“I wait for the Lord, my soul waits, and in his word I hope.” Mary waited, as a sword swings constantly before her, and the frantic mother and father looking for a lost twelve-year-old find him unapologetically residing in his Father’s house. Martha and Mary waited for their friend and Lord to come heal their brother; but he “stayed two days longer in the place where he was.” Peter waited back in a fishing boat, since every high conceit he had about himself had been unraveled in single night: “I do not know him.” John, the beloved disciple waited, locked away from all human communication on a desolate island as he carried the deep needs of the infant church in his heart.
They waited. We wait. You wait. I wait. And waiting in the night when we do not know when dawn will come is the hardest waiting of all.
Fifteen years ago I began a season of waiting that, had I known how long and how hard the night would be, I wonder if I would have had the courage to settle in. There is a real grace in not knowing the future. One learns gradually to receive the gift for each day, and wait for the dawn to come.
And perhaps, for all those who wait for the Lord in difficult hours with no tangible dawn in sight, there are no words more descriptive, than “ my soul waits for the Lord more than watchmen for the morning.” (Ps. 130:5,6)
If you follow this blog, you know that I am living at the beach for about three months. “Transitional housing” around Orlando best translates into “off-season rentals” on the coast. I can see the Atlantic Ocean out of the corner of my kitchen window (where the table was rapidly converted to my desk.)
My favorite times to walk the beach are after sunset and before sunrise. I love to watch the changes in the moon as she hangs behind my right shoulder about 10:00 at night. And because I live in Port Canaveral, I love to watch the lights of the cruise ships as they leave port and disappear into destinations unknown. (OK, I dream a little. No airfare. A ten-minute drive to the cruise ports. Great fall sales. Wyatt… No, Carla. Can you spell “closing costs?”)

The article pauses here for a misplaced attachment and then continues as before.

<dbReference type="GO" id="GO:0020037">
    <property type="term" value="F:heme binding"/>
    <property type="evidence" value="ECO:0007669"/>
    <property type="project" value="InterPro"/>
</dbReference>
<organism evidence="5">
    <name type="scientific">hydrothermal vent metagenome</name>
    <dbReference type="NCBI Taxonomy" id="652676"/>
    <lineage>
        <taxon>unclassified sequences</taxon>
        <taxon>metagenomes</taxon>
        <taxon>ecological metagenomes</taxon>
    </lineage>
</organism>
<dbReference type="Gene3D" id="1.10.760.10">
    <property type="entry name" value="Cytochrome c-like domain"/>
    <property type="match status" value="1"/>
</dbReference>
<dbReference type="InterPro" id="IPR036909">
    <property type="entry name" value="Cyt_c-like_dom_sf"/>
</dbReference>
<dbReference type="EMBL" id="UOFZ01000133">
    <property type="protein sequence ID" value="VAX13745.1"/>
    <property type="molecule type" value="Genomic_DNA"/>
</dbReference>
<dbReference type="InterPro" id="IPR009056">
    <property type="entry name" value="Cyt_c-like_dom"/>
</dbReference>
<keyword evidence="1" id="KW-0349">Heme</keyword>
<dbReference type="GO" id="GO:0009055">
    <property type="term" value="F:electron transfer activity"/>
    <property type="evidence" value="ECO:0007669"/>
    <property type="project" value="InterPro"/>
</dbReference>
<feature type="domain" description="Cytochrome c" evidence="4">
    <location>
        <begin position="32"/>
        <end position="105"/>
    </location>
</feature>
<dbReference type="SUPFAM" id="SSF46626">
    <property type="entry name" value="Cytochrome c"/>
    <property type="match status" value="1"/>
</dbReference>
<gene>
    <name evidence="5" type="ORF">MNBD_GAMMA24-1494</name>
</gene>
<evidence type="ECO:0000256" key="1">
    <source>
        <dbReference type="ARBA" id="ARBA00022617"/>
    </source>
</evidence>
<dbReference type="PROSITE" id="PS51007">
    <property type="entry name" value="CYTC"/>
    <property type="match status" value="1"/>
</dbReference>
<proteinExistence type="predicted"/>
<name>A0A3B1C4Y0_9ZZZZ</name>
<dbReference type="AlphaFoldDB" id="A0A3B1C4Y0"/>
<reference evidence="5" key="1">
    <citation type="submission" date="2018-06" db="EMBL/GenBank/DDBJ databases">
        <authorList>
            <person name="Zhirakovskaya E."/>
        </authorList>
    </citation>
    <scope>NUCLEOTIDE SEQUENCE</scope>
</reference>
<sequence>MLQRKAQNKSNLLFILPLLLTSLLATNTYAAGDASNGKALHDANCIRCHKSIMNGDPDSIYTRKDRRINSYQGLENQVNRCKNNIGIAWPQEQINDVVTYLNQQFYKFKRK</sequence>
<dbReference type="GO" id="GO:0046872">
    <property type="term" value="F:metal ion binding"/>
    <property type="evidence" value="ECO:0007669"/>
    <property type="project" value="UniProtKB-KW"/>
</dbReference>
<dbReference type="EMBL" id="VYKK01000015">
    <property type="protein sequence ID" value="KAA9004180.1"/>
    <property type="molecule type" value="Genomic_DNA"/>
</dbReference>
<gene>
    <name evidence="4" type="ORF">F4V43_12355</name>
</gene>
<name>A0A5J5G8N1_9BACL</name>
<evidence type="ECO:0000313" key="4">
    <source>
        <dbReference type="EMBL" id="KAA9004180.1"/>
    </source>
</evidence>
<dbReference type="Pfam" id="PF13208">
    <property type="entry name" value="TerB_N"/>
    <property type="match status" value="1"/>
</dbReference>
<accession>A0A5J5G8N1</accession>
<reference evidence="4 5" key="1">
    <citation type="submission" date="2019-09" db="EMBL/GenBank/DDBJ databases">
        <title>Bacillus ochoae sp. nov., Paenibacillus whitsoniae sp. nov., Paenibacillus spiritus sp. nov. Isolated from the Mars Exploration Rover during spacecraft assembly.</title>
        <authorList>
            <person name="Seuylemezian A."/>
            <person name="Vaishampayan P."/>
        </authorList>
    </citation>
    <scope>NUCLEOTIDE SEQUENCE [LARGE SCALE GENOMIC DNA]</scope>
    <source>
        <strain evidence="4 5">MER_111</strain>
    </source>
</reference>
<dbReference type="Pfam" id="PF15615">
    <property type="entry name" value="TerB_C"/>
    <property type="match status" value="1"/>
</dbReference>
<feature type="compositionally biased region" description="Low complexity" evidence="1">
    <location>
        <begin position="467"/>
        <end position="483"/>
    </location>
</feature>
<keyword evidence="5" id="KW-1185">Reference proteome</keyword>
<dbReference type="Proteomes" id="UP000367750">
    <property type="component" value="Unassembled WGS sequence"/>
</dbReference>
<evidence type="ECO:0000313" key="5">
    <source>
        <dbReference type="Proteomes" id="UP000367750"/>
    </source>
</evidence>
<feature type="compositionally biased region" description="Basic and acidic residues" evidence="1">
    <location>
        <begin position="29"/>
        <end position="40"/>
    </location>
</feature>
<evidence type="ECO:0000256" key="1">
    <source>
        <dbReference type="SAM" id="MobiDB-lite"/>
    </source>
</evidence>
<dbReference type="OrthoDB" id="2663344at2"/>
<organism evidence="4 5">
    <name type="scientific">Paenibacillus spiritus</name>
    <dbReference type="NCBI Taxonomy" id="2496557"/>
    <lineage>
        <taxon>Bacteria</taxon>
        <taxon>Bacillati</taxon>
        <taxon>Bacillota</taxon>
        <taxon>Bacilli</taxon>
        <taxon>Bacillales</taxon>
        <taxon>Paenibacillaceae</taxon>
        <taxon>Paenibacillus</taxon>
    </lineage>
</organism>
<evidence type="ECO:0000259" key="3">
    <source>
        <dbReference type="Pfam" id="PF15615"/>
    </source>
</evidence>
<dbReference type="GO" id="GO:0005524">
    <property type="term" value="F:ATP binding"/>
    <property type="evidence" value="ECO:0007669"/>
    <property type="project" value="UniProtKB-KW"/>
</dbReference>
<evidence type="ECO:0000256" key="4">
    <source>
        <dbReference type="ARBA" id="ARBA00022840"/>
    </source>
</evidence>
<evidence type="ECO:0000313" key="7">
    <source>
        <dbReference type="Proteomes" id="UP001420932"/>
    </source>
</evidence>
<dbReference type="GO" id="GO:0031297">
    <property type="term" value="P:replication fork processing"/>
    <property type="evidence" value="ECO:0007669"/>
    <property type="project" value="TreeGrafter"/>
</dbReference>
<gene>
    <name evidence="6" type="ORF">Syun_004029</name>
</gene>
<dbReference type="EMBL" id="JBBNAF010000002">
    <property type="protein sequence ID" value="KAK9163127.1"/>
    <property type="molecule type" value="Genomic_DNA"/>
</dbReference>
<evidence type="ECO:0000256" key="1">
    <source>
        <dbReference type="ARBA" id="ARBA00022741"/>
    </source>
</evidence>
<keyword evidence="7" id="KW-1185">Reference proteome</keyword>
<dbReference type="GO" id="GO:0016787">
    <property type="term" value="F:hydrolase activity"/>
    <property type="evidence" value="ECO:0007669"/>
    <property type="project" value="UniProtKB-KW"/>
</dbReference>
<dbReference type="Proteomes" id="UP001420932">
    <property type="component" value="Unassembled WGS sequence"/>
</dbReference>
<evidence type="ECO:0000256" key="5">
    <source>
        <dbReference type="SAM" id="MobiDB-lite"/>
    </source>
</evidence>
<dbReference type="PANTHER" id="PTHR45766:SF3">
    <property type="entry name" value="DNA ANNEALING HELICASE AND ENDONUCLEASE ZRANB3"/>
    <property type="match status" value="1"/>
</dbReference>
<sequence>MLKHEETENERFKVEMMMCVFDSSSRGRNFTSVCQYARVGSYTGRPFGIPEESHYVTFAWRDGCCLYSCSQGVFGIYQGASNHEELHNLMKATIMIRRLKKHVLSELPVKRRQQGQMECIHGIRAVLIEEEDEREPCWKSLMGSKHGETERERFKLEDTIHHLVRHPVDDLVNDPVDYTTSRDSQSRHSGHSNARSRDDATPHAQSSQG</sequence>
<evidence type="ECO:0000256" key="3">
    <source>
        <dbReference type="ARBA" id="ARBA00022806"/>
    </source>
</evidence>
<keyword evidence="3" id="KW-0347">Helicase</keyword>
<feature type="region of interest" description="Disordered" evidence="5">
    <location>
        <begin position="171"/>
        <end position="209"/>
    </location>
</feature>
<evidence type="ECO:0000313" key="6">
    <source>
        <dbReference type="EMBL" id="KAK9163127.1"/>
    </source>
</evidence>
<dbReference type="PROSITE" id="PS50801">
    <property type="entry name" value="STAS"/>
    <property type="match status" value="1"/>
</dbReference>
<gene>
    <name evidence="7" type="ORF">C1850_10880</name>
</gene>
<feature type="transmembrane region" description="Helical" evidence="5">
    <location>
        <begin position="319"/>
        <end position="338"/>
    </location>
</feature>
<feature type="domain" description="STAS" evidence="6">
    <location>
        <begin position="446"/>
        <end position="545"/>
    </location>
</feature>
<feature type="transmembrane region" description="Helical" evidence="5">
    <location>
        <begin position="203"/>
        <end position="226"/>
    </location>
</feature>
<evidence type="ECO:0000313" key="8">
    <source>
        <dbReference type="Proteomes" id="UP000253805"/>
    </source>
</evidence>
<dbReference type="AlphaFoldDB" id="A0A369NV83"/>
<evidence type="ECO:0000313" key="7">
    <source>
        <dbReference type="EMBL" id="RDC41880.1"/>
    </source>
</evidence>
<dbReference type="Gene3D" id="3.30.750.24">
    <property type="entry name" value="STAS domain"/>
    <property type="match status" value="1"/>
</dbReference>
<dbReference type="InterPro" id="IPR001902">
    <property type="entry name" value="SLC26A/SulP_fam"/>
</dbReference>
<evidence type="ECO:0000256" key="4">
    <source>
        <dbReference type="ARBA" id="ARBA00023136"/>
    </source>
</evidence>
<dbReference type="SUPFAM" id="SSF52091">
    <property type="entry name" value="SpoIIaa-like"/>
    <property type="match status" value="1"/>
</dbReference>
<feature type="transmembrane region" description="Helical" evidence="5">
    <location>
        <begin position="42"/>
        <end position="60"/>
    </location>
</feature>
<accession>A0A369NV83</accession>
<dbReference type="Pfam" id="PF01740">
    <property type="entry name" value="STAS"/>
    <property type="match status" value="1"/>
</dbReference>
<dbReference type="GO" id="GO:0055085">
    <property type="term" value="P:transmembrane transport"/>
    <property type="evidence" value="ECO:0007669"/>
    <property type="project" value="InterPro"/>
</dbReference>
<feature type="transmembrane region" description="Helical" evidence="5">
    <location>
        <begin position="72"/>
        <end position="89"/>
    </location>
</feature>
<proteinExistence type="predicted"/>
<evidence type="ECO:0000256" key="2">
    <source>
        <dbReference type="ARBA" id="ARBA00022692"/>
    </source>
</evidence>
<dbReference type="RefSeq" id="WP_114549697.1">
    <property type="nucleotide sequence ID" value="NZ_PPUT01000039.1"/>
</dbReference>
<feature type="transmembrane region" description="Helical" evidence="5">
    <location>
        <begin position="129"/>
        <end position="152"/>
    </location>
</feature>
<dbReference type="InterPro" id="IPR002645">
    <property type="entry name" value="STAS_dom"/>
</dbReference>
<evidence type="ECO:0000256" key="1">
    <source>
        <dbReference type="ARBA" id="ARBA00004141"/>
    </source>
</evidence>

But I think my soul knows I need to be there at night for a deeper reason. I have been waiting for the dawn for fifteen years. I don’t mean to sound dramatic…it’s just the truth. I had no idea when it would come, where it would come, how it would come: only that it would come, because in the darkness I have been given the treasures of hope. “I wait for the Lord, my soul waits, and his word I hope.”
Here are the kinds of living words that have sustained me in the darkness: “You did not choose me, but I chose you…” (John 15:16); “I have loved you with an everlasting love, therefore I have continued my faithfulness to you.” (Jeremiah 31;3) “My grace is sufficient for you, for my power is made perfect in weakness.” (2 Corinthians 12:9)
The pre-dawn hours must be the most difficult for those who wait for the dawn. It’s almost here, but resources deplete and strength runs low. Hope hangs by a thread that God holds for me, as I try to grope for it again, and every fear, whether from within or without shouts: “the dawn will never come. Why are you wasting your life waiting?”
But the dawn does come, in the world and in our lives. Our heavenly Father delights to give good gifts to his children. His love for us is unwavering, even in the long hours where we have not been able to find him. He does not play tricks with us. If the dawn is slow in coming, it is only because the Father has a different plan for the nature of the day and what it takes to prepare us to receive it.
The dawn is breaking for me, for my family, for our work in the Kingdom. The signs appear on every side, visible and invisible. And on my first morning of pre-dawn watching at the beach, it was as though the sky was punctuated with promise. “Watchman, the dawn has come. Look up and be glad.”
2 thoughts on “As A Watchman Who Waits”
Hi Carla, somehow you got in my feed in LinkedIn, which I rarely use. I enjoyed reading a couple of your posts just now. I love the stories of waiting you connected in this post, something I’ve not heard before. It gave me things to think about. Thanks for sharing your writing. I hope to read more bit by bit.
Thank you, Patti. It’s so good to see you here! I’m glad you found these stories of waiting. Thanks for leaving a comment! I find waiting to be the way God digs me deeper. Excavation by longing. Our efficient God.